METROPOLITAN MUSEUM OF ART, Aristotle Observing The Bust Of Homer By Rembrandt

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The collection of seventeenth-century Dutch paintings is one of the jewels in the Metropolitan’s crown: it is one of the finest in the world, thanks to the presence of five works by Vermeer and some thrilling masterpieces by Rembrandt. This work, Aristotle with a Bust of Homer, exceptionally intense and original, was painted in 1653 for an Italian client, the nobleman from Messina, Antonio Ruffo, who wished to collect a series of idealized portraits of illustrious men from ancient times.

The theme requested was one of a learned, classical culture: the Greek philosopher Aristotle observing a bust of the even more ancient poet Homer. Instead of reproducing a scholarly, historical scene, Rembrandt preferred drawing us into a sentimental maelstrom of memories and presences. In the shadows, drawn out by a grazing light, the mustachioed Aristotle is not dressed in a Greek-style peplos, but in a strange black and white garment with a vaguely exotic appearance, peculiar for the time, embellished with a striking, heavy, gold chain. Under the brim of his velvet hat, we can see a face marked by experience and gratitude, with a moving, yet virile expression. The philosopher’s hand is caressing the bust of the ancient poet, and – as if awakened by this timid yet intense caress – the marble warms up, takes on color and appears to spring to life. Thus, we can today contemplate a painting from the 17th century, depicting a philosopher from 2000 years ago, engaging in turn with a poet who lived 500 years before him. And we’re all present in the same room: Rembrandt, Aristotle, Homer and ourselves, the visitors, brought together by the very same human nature that transcends centuries and generations.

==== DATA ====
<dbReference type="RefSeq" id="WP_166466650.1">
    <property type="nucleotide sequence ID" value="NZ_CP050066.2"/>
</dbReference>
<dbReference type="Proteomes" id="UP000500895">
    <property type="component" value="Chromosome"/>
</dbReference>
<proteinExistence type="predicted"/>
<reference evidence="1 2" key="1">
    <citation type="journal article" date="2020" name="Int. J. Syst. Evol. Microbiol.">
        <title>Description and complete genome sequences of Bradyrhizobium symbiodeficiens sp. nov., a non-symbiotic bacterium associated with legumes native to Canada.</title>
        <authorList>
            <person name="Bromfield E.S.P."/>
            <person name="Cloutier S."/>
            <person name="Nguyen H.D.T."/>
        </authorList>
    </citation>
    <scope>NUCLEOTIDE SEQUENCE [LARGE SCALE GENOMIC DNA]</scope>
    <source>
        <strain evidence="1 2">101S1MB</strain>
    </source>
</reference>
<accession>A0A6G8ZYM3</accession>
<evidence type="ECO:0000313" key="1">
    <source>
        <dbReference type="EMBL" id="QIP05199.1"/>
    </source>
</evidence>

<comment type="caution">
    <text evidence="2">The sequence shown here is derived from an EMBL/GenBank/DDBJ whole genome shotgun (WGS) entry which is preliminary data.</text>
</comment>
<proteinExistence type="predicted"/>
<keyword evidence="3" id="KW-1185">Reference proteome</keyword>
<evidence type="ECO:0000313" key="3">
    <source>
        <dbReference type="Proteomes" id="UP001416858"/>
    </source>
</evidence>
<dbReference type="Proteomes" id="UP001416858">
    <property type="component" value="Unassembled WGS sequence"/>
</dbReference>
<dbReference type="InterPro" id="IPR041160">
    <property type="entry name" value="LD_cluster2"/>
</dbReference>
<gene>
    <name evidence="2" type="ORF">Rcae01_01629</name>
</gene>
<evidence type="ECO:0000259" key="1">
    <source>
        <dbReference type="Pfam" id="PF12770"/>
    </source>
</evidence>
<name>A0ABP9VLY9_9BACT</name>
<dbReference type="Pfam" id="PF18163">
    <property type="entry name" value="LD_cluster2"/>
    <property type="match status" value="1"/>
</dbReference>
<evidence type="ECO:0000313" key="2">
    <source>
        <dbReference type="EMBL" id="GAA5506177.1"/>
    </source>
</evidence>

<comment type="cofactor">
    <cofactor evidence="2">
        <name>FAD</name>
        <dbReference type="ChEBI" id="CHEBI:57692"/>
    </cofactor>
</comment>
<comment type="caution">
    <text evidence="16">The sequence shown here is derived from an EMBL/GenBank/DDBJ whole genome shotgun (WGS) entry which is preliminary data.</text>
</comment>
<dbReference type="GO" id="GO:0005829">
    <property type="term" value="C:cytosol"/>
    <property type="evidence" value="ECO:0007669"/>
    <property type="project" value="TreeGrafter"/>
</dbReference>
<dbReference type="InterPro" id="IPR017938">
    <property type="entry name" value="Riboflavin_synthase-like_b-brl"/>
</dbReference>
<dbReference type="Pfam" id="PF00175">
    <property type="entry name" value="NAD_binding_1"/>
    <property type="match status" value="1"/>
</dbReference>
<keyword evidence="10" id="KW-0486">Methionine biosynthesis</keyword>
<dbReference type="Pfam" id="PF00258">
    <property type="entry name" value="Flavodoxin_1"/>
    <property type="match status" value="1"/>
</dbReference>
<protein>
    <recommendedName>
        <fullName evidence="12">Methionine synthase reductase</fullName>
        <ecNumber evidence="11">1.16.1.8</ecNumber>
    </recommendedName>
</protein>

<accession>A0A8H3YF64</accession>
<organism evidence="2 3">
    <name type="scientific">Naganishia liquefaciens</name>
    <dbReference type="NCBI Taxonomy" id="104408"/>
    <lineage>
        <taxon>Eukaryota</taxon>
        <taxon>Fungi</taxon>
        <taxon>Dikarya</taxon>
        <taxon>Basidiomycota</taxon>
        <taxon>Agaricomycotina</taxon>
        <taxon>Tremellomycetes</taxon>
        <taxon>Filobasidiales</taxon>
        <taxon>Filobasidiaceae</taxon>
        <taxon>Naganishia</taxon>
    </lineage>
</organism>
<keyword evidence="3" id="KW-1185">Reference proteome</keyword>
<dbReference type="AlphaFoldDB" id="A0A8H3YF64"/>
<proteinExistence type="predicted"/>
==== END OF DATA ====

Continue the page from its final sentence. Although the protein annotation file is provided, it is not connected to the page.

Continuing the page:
At the time the work was painted, Rembrandt had entered a downward spiral that was to drive him to financial ruin in the space of just a few years, with all his assets seized and put up for auction. On the other hand, he was now completely free to establish his own style, unfettered by the fashions of the time: the Dutch artist increasingly worked not only with a paintbrush, but also with his fingers, and on this canvas you can also clearly see these strokes and lumps of paint.



An interesting fact: the collector from Messina was so thrilled with this masterpiece that he immediately commissioned two additional paintings from Rembrandt. He was so disappointed with these works, however, that he sent one of them back to Amsterdam.




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